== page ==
By Marnie Walth
Ever notice how certain songs seem to speak to your soul so clearly that you can’t help but tap your toes to the beat and hum along with the rhythm? Those songs, dear reader, are what my teenager would call your “jam.”
My personal jam is fairly eclectic, but its backbone is 80s music and, more specifically, anything by Prince. Consider the opening eulogy in Prince’s iconic “Let’s Go Crazy:” “Dearly beloved, we are gathered here today to get through this thing called life.” My brain knows that the subdued organ intro will soon explode with a drumbeat and guitar riffs I’ll feel deep down in my chest, giving me a burst of energy to tackle something I might otherwise leave for later.
Because everyone’s music preference is different, no two go-to playlists will be the same, but consider these fairly universally enjoyed pick-me-up tunes: “Happy” by Pharrell Williams, Hanson’s “MMMbop,” the Monkees’ “I’m a Believer,” and “Happy Together” by the Turtles. When you find the right song, it can boost your mood and motivation instantaneously, giving you the energy to both start and finish a workout or bust through a midafternoon office slump.
So what’s going on here? Queen’s Freddie Mercury might suggest “It’s a Kind of Magic,” while the band Boston would say “It’s More Than a Feeling.” They are both correct. Research tells us that listening to meaningful music can change the way we perceive everything from the task at hand to the world around us. Similar to the brain’s flight or fight response triggered by sudden sounds, music triggers physiological arousal—accelerated heart rate, opened airways, and muscles primed to move.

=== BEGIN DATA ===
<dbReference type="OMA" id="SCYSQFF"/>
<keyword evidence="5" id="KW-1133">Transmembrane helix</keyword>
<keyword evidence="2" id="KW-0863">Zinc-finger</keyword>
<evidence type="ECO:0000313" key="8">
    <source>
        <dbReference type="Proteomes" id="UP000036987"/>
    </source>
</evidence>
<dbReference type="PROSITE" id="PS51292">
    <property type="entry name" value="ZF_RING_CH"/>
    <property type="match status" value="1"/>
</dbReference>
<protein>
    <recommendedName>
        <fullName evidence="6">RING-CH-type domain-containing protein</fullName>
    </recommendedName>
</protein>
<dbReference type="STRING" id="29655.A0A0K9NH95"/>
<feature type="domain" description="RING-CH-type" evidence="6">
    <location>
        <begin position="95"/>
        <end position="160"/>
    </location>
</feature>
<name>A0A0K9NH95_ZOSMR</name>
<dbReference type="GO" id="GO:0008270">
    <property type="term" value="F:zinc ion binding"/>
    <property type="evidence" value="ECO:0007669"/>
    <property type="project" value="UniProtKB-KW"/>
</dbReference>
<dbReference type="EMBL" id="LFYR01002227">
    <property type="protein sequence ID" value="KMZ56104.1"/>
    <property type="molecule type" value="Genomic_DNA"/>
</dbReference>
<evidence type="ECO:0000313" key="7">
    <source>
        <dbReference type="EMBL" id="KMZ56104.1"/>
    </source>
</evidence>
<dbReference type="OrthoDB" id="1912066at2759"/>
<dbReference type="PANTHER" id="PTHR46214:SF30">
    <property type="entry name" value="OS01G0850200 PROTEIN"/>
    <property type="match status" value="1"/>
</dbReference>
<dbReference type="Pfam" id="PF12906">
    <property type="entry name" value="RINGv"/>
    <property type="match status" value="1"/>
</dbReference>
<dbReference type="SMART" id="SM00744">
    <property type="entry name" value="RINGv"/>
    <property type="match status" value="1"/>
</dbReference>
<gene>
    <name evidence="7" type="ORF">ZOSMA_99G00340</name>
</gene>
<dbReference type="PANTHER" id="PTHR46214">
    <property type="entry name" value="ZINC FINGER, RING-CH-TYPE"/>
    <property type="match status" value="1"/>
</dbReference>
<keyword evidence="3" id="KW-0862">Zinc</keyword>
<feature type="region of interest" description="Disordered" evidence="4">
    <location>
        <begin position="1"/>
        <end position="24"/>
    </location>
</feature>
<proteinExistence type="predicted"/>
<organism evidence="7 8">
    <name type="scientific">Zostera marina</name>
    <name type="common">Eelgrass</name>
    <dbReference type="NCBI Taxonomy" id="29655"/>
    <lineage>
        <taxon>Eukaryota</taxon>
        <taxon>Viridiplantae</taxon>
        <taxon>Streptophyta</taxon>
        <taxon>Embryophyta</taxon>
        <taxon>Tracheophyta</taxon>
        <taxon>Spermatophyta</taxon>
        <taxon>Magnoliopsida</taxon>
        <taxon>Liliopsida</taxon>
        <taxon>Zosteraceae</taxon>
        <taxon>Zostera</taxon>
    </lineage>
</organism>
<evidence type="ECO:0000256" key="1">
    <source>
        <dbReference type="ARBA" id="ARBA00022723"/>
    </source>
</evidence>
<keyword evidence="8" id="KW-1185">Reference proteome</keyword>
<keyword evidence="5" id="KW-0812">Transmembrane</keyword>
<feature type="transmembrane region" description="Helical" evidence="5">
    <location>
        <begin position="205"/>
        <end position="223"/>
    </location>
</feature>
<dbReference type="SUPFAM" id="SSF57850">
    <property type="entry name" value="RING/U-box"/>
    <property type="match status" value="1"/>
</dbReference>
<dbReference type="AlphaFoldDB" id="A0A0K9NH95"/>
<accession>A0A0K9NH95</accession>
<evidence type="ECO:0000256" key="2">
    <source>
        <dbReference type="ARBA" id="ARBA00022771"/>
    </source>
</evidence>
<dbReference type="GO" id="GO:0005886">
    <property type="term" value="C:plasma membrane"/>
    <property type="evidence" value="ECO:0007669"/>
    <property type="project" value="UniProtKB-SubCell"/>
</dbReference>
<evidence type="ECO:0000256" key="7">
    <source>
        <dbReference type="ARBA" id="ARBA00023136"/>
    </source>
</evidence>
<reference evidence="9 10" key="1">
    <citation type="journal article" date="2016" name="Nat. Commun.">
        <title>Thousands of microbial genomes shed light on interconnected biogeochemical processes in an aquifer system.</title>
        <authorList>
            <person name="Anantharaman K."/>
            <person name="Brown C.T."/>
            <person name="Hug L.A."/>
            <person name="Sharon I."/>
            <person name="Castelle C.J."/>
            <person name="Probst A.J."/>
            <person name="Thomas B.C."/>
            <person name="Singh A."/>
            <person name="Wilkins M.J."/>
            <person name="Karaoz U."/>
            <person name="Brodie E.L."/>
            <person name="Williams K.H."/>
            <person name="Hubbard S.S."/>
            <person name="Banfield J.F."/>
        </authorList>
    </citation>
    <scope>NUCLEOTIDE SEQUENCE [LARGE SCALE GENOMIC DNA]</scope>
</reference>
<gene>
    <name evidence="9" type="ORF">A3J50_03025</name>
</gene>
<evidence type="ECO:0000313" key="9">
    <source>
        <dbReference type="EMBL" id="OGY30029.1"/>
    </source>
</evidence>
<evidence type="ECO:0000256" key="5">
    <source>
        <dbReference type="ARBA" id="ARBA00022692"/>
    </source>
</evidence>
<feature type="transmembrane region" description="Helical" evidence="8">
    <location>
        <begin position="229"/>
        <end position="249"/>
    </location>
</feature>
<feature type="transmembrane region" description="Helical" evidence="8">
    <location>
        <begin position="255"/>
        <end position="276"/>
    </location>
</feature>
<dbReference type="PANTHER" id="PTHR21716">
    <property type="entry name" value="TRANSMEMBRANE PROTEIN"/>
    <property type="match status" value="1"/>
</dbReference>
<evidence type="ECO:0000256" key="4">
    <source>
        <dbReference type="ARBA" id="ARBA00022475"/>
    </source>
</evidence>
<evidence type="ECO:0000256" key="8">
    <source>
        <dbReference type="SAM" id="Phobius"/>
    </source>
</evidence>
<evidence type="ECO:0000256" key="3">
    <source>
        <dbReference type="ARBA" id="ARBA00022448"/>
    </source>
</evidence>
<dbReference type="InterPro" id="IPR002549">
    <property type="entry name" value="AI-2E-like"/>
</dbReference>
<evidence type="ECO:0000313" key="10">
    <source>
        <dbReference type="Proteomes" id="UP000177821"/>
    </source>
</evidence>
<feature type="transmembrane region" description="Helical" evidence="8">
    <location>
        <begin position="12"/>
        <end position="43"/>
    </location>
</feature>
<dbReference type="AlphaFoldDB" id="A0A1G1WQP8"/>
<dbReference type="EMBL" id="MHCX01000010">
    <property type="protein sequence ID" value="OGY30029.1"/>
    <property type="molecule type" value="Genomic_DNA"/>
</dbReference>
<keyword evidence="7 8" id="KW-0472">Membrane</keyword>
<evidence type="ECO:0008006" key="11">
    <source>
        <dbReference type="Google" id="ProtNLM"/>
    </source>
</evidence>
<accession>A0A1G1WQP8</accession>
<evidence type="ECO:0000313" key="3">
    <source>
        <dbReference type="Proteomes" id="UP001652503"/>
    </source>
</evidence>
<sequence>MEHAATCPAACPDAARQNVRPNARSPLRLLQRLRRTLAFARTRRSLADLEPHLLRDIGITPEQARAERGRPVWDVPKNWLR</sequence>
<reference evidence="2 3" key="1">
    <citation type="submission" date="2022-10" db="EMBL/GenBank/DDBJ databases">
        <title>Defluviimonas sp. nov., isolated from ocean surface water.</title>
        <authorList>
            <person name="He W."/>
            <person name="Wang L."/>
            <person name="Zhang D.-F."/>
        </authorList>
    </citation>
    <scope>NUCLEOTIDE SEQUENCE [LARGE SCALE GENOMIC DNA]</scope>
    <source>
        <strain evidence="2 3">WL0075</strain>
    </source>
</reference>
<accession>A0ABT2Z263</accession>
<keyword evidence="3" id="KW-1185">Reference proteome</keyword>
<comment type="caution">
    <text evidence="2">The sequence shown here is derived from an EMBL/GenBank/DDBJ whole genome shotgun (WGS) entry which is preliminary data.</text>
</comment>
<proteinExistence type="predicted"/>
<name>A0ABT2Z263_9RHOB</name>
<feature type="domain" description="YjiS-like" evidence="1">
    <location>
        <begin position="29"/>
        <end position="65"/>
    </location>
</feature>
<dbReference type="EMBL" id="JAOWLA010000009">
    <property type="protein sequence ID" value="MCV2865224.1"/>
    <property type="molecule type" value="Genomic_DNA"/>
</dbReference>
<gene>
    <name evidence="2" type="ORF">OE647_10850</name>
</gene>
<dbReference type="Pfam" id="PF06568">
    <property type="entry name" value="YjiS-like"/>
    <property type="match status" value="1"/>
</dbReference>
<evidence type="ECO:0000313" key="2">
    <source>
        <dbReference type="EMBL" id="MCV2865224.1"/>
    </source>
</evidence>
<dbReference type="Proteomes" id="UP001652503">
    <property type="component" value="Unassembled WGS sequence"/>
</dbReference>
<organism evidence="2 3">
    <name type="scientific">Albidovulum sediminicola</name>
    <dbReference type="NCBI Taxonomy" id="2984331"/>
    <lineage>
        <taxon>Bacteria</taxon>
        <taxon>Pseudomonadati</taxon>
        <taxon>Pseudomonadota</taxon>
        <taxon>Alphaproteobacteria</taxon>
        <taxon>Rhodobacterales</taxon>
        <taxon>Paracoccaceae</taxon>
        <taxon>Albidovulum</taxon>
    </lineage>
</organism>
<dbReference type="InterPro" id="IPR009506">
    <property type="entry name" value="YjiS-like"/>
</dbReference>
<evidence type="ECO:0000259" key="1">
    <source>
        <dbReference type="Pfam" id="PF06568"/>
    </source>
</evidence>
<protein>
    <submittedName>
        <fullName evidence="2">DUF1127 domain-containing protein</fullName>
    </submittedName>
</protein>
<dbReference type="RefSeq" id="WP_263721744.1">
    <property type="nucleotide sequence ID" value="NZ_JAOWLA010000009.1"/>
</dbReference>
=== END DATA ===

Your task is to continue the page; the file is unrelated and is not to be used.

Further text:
To dial up motivation on demand, make your own playlist of songs that elicit emotional responses. You might start with a melodic flashback of golden oldies connected to cherished memories: songs that poured from your junior high school boom box, summer vacation road trips, high school prom, drive-in movie theme songs, falling in love, Wheel-a-While speed skating. Then add anything that catches your ear. When my sons play music I like, I ask for the title and artist so as to make a mental note of adding it to my list.
These days my earbuds pump out my all-time favorites: Prince, Queen, Elton John, ELO; mixed in with doses of current sounds: Bruno Mars, Imagine Dragons, Rihanna; plus a few outliers: Otis Redding’s “Try a Little Tenderness,” Stevie Wonder’s “For Once in My Life,” and Elvis’ “Can’t Help Falling in Love.” In my opinion, the more random the better. Not knowing which song is going to pop up next adds to the impact.
In conclusion, allow me to add my own anecdotal research to the mix. I am convinced the amount of weight I can lift in my Power class has a direct correlation to the music being played. If the biceps track is something I don’t like, e.g. techno-pop, I struggle to lift two 10-kilogram plates. But when the song is “Are you Gonna Go My Way?” a classic rock anthem by Lenny Kravitz, I can add another 2.5 kg plate to each side of my bar, i.e. 25 percent more weight, and finish feeling strong. According to the Temptations, “It’s Just My Imagination” but George Michael and I have “Faith.”
Music buff Marnie Walth grew up to the sounds of Johnny Cash and Elvis Presley, piano lessons, choir performances, and marching bands. She and her husband Shayne have two sons, both of whom appreciate 70s and 80s classic rock.